Great Alexander, and his Paramour, « That Bruno and the Germane Emperor In their true shapes and state majestical, Be held as Lollards and bold Schismatiques, That we may wonder at their excellence." And proud disturbers of the Church's peace. And if that Bruno, by his owne assent,

This is accordingly done rather stu. Did seeke to weare the triple diadem,

pidly—but the scene soon ceases to be He shall be straight condemnd of heresie, solemn, and the Doctor returns to his And on a pile of faggots burnt to death." pranke. A certain courtier, Benvolio,

On this the Pope bestows his bless. had doubted of his magical powers, ing on them, which makes Mephosto- and treated him with great ridicule philis jocularly remark,

before this exploit. Faustus accord« So, so, was never Devil thus blest before.” ingly punishes him, by planting horns Meanwhile, Bruno

on his head, a favourite mode of pu“ Is posted hence, nishment with this magician. Much And on a proud-pac'd steed, as swift as merriment between Faustus and Me.

thought, Flies o'er the Alpes to fruitful Germany.".

phostophilis hereensues. Benvolio tries The Cardinals, whom Mephostophilisis of course baffled, and subjected to

to waylay and assasinate his tormentor, had struck in the consistory with pro- farther torments and indignities. Vas found sleep, now awake, and with all rious facetious scenes follow, in which haste repair to the Pope, who is en

the Doctor uses the black art in a very joying himself at a banquet

. They harmless way, --confusing the noddle immediately exclaim : “ First may it please your Sacred Holinesse

of a clown, and cheating a horse-dealTo view the sentence of the Reverend Synod er; on which last feat he seems greatConcerning Bruno and the Emperor.”

ly to pride himself. It is impossible Here a thorough misunderstanding to give any idea, by extracts, of these takes place. His Holiness flies into a scenes, but their merit seems to conviolent rage and swears, that unless sist in their extreme siinplicity, borderthe Cardinals instantly deliver up Bru- ing at all times on the veriest silliness ; no, they shall both die. Faustus and, yet from the earnestness of the actors, Mephostophilis enjoy this scene invis- possessing a sort of natural interest, ible--and occasionally put in a little and affording a laughable contrast bebiting remark, which, coming none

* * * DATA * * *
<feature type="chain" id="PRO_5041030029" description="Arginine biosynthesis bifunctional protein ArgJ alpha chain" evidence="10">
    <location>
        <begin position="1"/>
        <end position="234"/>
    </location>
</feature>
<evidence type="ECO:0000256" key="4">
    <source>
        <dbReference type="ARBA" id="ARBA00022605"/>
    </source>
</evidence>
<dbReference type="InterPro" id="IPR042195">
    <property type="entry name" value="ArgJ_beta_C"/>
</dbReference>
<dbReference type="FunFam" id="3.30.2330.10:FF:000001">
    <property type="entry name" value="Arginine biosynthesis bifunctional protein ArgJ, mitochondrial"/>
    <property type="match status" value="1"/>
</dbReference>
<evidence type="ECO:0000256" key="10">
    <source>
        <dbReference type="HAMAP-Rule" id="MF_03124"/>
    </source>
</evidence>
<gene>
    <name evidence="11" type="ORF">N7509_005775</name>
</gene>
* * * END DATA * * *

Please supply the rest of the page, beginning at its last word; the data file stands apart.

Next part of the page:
tween the high power of Faustus, and can tell whither, bewilders and af- the insignificant objects on which, for frights the sacred company. But they his amusement, he thinks proper to are not satisfied with this and when exercise it. refreshments are brought in, they

As the play approaches its conclusnatch the wine-glass from the Pope's sion this farcical spirit subsides. Fausa hand, and finally give him a slap on tus, Mephostophilis, and several of his the face, when he cries out,

scholars, being asseinbled, one of thein “Oh! I am slain_helpe me my Lords.

asks his master, in very elegant terms, 0! come and helpe to beare my body hence; to shew them “ that admirablest lady, Damn'd be his soule for ever for this deed. Helen of Greece ;” to which request

Friars then enter, with bell, book, he thus beautifully replies: and candle, and a curse is solemnly “ Faust. For that I know your friend trip pronounced on him who stole his Ho- is unfeign'd, liness' meat, on him who struck his It is not Faustus' custom to deny

The just request of those that wish him well : Sweet Helen! make me immortall with a
You shall behold that peerlesse Dame of kiss!
Greece,

-Her lips sucke forth my soule-see! where No otherwise for pompe or majesty,

it flies! Than when Sir Paris crost the seas with her, Come Helen-come, give me my soule againe. And brought the spoiles to rich Dardania." Here will I dwell, for heaven is in these lips,

After the exhibition of Helen, who And all is dross that is not Helena. ravishes every beholder with her beau- 0! Thou art fairer than the evening ayre, ty, an old man enters, who tries to

Clad in the beauty of a thousand starres ! turn Faustus from his evil ways; and Brighter art Thou than flaming Jupiter, the magician seems inclined to follow

When he appear'd to haplesse Semele ! his advice, and treats him with great In wanton Arethusa’s azure arms,

More lovely than the Monarch of the skye tenderness. Mephostophilis however And none but Thou shall be my Paramour!" enters, and the terrible sound of his voice destroys all wise resolutions, and

But the rapturous enjoyments of scems at once to change the very soul Faustus are soon to be direfully interand nature of Faustus, who suddenly rupted. Lucifer, Beelzebub, and Me converts his fear into ferocity, and de- phostophilis enter, amid thunder and sires his Familiar, to tear into pieces lightning and the hour is at hand that old man to whose kind advices in which he is to deliver up his soul. he had just before so gratefully listen- “ Luci. Faustus, we come to Thee, ed.

Bringing with us lasting damnation, " Torment, sweet friend, that base and To wait upon thy soule! the time is come • aged man,

Which makes it forfeit. That durst dissuade me from thy Lucifer, Meph. And this gloomy night, With greatest torments that our Hell affords.” Here, in this roome, will wretched Faustus be.

This is one of those sublime strokes Beel. And here we'll stay, by which our old dramatists suddenly To marke him how he doth demeane him. electrify the soul, and make us forget,

selfe. as if we had never read them, the nu